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States of Union

Family and Change in the American Constitutional Order

By Mark E. Brandon

Publication Year: 2013

In two canonical decisions of the 1920s—Meyer v. Nebraska and Pierce v. Society of Sisters—the Supreme Court announced that family (including certain relations within it) was an institution falling under the Constitution’s protective umbrella. Since then, proponents of “family values” have claimed that a timeless form of family—nuclear and biological—is crucial to the constitutional order. Mark Brandon’s new book, however, challenges these claims.

Published by: University Press of Kansas

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Cover

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p. 1-1

A revealing analysis of the place of families in American culture and law, which addresses ongoing debates such as the regulation political order, since the founding, has rested upon a particular values, family forms, and the political and constitutional order.??A timely, substantive, and deeply engaging book that brilliantly ...

Title Page, Copyright

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pp. 2-7

Contents

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pp. vii-9

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Acknowledgments

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pp. ix-xi

This book is about the constitutional status of family in the American order and how and why that status has changed through the years. My interest in the sub-ject began when I was a law student, many years ago. Griswold v. Connecticut had been decided in the previous decade, and Roe v. Wade was announced just a few years before I encountered it in a course in constitutional law. The Supreme ...

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Introduction: Family Values

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pp. 1-13

Forms of human relations that are recognizable as families have been around since the beginning of recorded history. Partly because of this longevity and partly because the functions that families have served can be important, we?ve come to think of ?the family? as being basic to human experience, basic even to human flourishing or happiness. Indeed, it is. In fact, it would be difficult to overestimate ...

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1. Family and Civilization

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pp. 14-31

David and Lydia Maynard were married in Vermont in 1828. They had two chil-dren. In 1850, the Maynards moved to Ohio. From there, David departed, bound, he said, for California. He promised to send his wife money for support during his absence and vowed that, once he was settled, he would return or send for the family. He never sent the promised support; nor did he return or send for his wife ...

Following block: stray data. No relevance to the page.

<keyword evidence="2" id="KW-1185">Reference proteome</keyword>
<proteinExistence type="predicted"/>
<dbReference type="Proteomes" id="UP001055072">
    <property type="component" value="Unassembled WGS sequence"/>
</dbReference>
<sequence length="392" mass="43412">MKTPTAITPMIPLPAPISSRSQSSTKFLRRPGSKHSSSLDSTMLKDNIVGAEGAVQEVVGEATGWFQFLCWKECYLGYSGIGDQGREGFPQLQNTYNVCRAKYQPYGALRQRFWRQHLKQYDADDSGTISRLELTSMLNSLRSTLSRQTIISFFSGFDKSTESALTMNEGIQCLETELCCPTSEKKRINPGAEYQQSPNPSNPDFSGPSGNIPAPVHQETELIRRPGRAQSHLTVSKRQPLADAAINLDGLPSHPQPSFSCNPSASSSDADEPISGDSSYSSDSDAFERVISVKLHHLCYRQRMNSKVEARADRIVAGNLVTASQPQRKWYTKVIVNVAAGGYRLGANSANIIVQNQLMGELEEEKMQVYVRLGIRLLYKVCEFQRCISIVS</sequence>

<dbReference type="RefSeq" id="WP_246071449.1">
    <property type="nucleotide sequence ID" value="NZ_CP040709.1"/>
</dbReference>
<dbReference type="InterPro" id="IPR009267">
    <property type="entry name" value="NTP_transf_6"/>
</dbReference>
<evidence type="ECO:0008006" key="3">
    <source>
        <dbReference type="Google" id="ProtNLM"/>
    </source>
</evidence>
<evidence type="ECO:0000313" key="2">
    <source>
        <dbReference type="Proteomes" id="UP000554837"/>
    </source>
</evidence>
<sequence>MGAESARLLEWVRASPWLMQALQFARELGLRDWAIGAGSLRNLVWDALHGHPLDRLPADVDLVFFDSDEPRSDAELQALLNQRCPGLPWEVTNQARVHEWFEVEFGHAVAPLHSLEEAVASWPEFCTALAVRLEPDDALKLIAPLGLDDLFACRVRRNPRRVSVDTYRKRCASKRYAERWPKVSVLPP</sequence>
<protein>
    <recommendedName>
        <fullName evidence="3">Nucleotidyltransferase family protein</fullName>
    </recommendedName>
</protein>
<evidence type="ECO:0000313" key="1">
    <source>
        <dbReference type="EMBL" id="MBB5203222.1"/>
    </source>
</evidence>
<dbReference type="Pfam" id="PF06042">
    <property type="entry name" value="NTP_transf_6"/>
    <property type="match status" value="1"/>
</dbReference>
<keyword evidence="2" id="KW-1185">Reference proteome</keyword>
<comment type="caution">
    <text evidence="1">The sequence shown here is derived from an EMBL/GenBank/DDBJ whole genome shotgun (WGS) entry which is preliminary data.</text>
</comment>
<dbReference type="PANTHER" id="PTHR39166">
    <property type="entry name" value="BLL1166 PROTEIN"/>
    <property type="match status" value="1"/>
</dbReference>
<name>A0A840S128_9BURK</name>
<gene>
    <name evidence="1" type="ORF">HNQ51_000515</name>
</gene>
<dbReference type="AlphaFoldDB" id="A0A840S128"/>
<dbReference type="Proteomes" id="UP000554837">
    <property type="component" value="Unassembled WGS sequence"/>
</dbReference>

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2. The English Ancestry of the American Law of Family

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pp. 32-61

It?s a commonplace to refer to the English law that preceded the American separa-tion from Britain as ?common law.? If, by common law, we have in mind rules rooted in custom and made binding by judicial precedent, the English rules were not, strictly, common law. Nor was the English law unchanging. The laws and putative customs of eighteenth-century England had changed considerably since ...

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3. Family at the Birth of the American Order

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pp. 62-80

Plainly, English law aimed to structure and influence the forms and functions of family in ways that preserved key aspects of the existing order. What was happen-ing in North America was something quite different. This chapter examines new relations between family and the emerging order in the British colonies of North America. We?ll look at family as a social institution and as a political metaphor or ...

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4. Slaves, the Slaveholding Household, and the Racial Family

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pp. 81-107

The nuclear family was not the only form of family in America. Another was the slaveholding family. It was prolific and prominent. It had ancient founda-tions, both classical and biblical. It was present in North America almost from the beginning of European settlement. After the founding, it was constitutionally protected. And it would become the subject of intense political debate, which ...

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5. Home on the Range: Families in American Continental Settlement